Post-Bariatric Surgery: What To Expect
Gastric bypass surgery, otherwise known as bariatric surgery, is a potential weight loss option for those in whom non-pharmacological methods, such as diet and weight loss, and pharmacological options, such as medication, have not worked in reducing weight. This surgery entails making changes to one’s digestive system by either reducing the amount someone can eat or by reducing the body’s ability to absorb fat and calories. The procedure is a large undertaking, both for the patient and their surgeon, as it involves a large surgical field; recent techniques have allowed surgeons to do these procedures in a minimally invasive manner, so there may not be a need to create a large opening within the patient. Whether it is done in a minimally invasive manner or not, recovery after the procedure is important.
Depending on the type of bariatric surgery done, patients can remain in the hospital for up to three days. This is done mainly to monitor the patient for any acute complications, such as operative site bleeding. Nausea and vomiting are a couple of the expected side effects after surgery, and these symptoms can be managed while the patient is in the hospital. Other side effects such as fatigue and weakness are expected, and these can be managed outside of the hospital. Once out of the hospital, patients can return to work after at least a week, but this can be extended to up to two weeks, making the total recovery time about two to three weeks. The surgeon will follow up with the patient at regular intervals, to make sure that the wound is healing well and to check the patient’s progress with regards to their weight loss journey.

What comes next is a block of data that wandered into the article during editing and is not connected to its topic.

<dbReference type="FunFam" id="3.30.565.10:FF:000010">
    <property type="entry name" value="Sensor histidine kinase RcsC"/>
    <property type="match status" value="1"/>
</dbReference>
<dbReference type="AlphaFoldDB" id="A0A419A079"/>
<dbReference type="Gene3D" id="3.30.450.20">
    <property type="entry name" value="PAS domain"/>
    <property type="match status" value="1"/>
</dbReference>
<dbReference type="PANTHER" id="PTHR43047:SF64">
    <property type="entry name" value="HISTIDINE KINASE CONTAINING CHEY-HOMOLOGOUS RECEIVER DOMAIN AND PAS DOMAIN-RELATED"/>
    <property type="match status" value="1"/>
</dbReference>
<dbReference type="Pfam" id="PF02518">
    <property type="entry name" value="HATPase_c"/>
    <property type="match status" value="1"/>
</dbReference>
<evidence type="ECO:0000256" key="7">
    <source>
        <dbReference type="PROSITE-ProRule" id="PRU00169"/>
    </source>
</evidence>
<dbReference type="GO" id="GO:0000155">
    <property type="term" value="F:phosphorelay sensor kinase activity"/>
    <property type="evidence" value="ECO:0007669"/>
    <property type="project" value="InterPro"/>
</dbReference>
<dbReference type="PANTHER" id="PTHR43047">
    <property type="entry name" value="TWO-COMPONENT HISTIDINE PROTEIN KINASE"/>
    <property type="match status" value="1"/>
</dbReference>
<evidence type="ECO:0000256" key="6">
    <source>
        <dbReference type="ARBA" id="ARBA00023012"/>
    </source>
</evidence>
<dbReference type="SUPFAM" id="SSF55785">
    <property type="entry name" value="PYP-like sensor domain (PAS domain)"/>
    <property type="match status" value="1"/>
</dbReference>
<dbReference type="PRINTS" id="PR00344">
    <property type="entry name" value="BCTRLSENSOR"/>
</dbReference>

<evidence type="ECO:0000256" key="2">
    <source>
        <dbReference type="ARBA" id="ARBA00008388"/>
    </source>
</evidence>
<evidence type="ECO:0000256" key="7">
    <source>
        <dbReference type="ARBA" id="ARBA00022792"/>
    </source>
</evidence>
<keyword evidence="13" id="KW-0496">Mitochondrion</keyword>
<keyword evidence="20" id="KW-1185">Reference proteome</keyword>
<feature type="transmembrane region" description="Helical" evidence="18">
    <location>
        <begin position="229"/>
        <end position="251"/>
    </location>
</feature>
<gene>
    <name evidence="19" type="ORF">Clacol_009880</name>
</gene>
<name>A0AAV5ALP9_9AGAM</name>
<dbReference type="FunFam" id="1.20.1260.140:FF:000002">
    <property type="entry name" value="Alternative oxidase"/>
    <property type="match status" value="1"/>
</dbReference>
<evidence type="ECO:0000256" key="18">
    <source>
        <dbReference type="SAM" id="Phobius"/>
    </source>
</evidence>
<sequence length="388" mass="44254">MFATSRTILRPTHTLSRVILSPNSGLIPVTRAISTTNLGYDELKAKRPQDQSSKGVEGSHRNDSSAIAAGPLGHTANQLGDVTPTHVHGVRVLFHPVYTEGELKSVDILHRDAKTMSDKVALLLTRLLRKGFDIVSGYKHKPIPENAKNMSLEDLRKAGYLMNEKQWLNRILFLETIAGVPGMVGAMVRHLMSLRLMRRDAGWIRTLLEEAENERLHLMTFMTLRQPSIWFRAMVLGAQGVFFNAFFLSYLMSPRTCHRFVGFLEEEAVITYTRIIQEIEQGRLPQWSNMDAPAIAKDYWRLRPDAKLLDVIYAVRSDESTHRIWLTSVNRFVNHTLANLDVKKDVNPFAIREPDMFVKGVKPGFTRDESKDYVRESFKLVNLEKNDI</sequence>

During the recovery period, patients will also need to re-learn how to eat. Directly following the procedure, patients will not be allowed to eat anything for one to two days. This allows the stomach and the rest of the digestive system to heal after the stressful procedure. Once this period has passed, patients will be put on a liquid diet for a few weeks, then transition into a soft diet, which would consist primarily of soft foods like porridge and noodle soup. When both of these diets are tolerated by the patient’s new digestive system, they can go back to eating normal food. This will also take about two to three weeks, depending on how well the patient tolerates the different levels of feeding.
The pain after bariatric surgery will be in its most acute stage directly after the procedure. The pain can come directly from the incision site (where the surgery was done) or it can come as a result from how the patient’s body was positioned during the surgery. Typically, patients undergoing a bariatric procedure are anesthetized using general anesthesia. The general anesthesia used may be an inhalant, so pain is expected in the neck and shoulders, depending on how the patient is positioned to inhale the anesthesia. This pain can easily be controlled with different methods; oral opioids are only given in the first few days after surgery, after which non-steroidal anti-inflammatory drugs (NSAIDs) are given. This is to prevent any more adverse effects from opioids, such as addiction and constipation.
Three to six weeks after bariatric surgery, strenuous activities, such as lifting objects that weigh 15 to 20 pounds and bending over, are not recommended. This is because the additional strain can cause the incision sites both within the abdominal cavity and on the surface to open, thus possibly causing bleeding and infection. After the procedure, patients are taught how to cough and breath in order to control this increase in pressure. Heavy exercise is not recommended; however, light exercise is still encouraged. This will allow for a faster recovery in bariatric patients, as it helps increase blood flow to the digestive system, which will increase the factors necessary to facilitate wound healing. All other activities of daily living, such as showering and household chores, are possible after the procedure, as long as the patient is mindful of what actions they shouldn’t be doing.
For those interested in a bariatric procedure in the Miami area, the surgeon at Elite Surgical Miami is available for an initial consultation.